Crow curiosities: crows without tails

For the most part, crows come in the same general size, shape and color, but every once in a while individuals will deviate from this template in eye catching ways. These deviations can manifest as missing or elongated beaks, color abnormalities such as white plumage, or jarring metamorphoses into rudderless, flying orbs. 


Tailless crows are fairly uncommon; in a typical year I’ll maybe spot a couple afflicted individuals. Although feather loss and replacement is a normal part of a crow’s annual cycle, crows don’t shed their tail feathers simultaneously so we can’t blame molting season for this odd appearance. Instead, a tailless crows most often indicates that the bird recently escaped a predator or other kind of threat. 

Similar to some lizards, many bird species can drop their tails defensively as a last resort to avoid being injured or killed. In fact, tail feathers require less force to detach in contrast to other feathers on a bird’s body. In addition, the force required to remove tail feathers decreases with how vulnerable a species is to predation.1 Tail feathers can also be broken, rather than completely lost. Although that might sound painful, unlike a bird’s beak which is full of nerve endings, mature feathers are dead structures like hair or fingernails. While a bird surely feels and avoids the sensation, it’s not painful. 

Tails are crucial to most birds not only for their visual appeal but also because they allow birds to steer and maneuver in flight. Without one a crow can still fly and land, but they’re not nearly as agile in the air and you’ll notice their take offs and landings are a bit awkward. Fortunately, the tail will eventually grow back though just how quickly is contingent on what happened to the feathers themselves. If the feathers were pulled out, so long as the follicles weren’t damaged they will begin to regrow immediately. If, on the other hand, the feathers were broken rather than pulled out, the crow will need to wait until its annual summer molt to replace them.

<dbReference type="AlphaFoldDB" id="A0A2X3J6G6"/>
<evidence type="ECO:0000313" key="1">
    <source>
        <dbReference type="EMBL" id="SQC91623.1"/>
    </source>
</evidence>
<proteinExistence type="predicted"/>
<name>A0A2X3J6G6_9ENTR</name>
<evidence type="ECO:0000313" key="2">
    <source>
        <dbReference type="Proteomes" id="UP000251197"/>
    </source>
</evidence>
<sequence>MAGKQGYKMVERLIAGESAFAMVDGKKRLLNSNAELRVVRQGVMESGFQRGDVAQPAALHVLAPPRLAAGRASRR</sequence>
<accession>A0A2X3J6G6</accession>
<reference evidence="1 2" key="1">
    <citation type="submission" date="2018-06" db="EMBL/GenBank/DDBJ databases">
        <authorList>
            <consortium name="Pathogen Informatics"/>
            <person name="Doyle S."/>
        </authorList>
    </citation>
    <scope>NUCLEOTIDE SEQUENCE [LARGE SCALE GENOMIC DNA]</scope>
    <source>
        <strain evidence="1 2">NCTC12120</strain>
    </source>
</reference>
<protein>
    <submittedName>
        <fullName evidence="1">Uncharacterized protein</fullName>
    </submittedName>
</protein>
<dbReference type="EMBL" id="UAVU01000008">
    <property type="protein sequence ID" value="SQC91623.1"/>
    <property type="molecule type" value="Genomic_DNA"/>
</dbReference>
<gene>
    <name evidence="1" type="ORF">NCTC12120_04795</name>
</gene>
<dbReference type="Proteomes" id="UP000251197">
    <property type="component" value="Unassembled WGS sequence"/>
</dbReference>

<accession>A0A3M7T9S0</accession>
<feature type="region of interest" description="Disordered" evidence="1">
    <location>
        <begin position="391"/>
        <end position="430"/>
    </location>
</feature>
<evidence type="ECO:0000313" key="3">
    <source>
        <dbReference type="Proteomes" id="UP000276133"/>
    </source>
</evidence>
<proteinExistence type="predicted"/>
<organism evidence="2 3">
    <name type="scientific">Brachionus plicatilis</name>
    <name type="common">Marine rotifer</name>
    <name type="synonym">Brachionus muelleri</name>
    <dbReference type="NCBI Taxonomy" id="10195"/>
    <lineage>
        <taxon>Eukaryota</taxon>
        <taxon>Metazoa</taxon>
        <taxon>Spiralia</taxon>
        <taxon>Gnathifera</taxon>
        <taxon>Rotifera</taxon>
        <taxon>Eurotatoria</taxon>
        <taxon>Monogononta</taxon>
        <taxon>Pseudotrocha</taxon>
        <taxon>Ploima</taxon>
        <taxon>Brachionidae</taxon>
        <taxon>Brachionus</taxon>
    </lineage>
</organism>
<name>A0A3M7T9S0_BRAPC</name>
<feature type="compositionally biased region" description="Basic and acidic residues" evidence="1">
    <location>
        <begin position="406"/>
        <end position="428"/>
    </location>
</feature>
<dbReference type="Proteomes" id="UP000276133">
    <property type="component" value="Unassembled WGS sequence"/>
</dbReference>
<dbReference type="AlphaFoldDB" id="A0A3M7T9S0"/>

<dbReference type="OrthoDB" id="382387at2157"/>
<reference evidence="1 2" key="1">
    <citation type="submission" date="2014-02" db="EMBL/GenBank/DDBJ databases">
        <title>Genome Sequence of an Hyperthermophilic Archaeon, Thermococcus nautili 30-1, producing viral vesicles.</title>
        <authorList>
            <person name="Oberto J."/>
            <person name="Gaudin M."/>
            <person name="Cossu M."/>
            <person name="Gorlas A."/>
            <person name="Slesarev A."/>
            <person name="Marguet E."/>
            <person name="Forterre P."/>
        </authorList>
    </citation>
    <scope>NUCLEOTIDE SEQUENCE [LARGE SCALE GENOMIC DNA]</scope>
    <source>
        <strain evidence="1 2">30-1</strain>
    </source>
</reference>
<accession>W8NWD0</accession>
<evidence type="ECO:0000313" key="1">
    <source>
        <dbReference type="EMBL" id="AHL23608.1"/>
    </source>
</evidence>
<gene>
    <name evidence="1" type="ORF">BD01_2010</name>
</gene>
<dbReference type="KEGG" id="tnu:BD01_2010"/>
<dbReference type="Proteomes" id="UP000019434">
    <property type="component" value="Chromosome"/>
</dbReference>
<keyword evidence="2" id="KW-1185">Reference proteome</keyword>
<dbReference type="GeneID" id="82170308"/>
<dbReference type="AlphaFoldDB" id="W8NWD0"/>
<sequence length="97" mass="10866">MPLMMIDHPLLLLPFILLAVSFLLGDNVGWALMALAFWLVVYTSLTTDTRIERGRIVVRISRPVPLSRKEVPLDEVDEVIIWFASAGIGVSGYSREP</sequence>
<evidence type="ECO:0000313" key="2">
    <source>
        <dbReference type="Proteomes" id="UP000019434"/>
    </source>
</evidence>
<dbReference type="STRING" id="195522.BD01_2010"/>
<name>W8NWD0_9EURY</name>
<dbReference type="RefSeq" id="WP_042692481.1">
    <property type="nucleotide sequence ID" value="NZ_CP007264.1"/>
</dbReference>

For crows fortunate enough to be brought into a wildlife care facilities, there’s also a secret second option to correcting a broken flight feather: imping. Although little known outside of rehab or falconry circles, imping is an age-old technique dating back to at least the 1240’s when it was mentioned in The Art of Falconry by the Holy Roman Emperor, Frederick II. The procedure involves trimming the broken feather to about one inch above the skin and then inserting a thin piece of wire, fiberglass, or wood (called the imping needle) into the empty feather shaft. A matching donor feather is then affixed to the exposed portion of the imping needle. Picture sheathing a double sided samurai sword, where the sword is the imping needing and the sheaths are the imbedded, trimmed feather shaft and the donor feather respectively. Historically, rust was used as a bonding agent but today vet safe epoxies are the standard adhesive.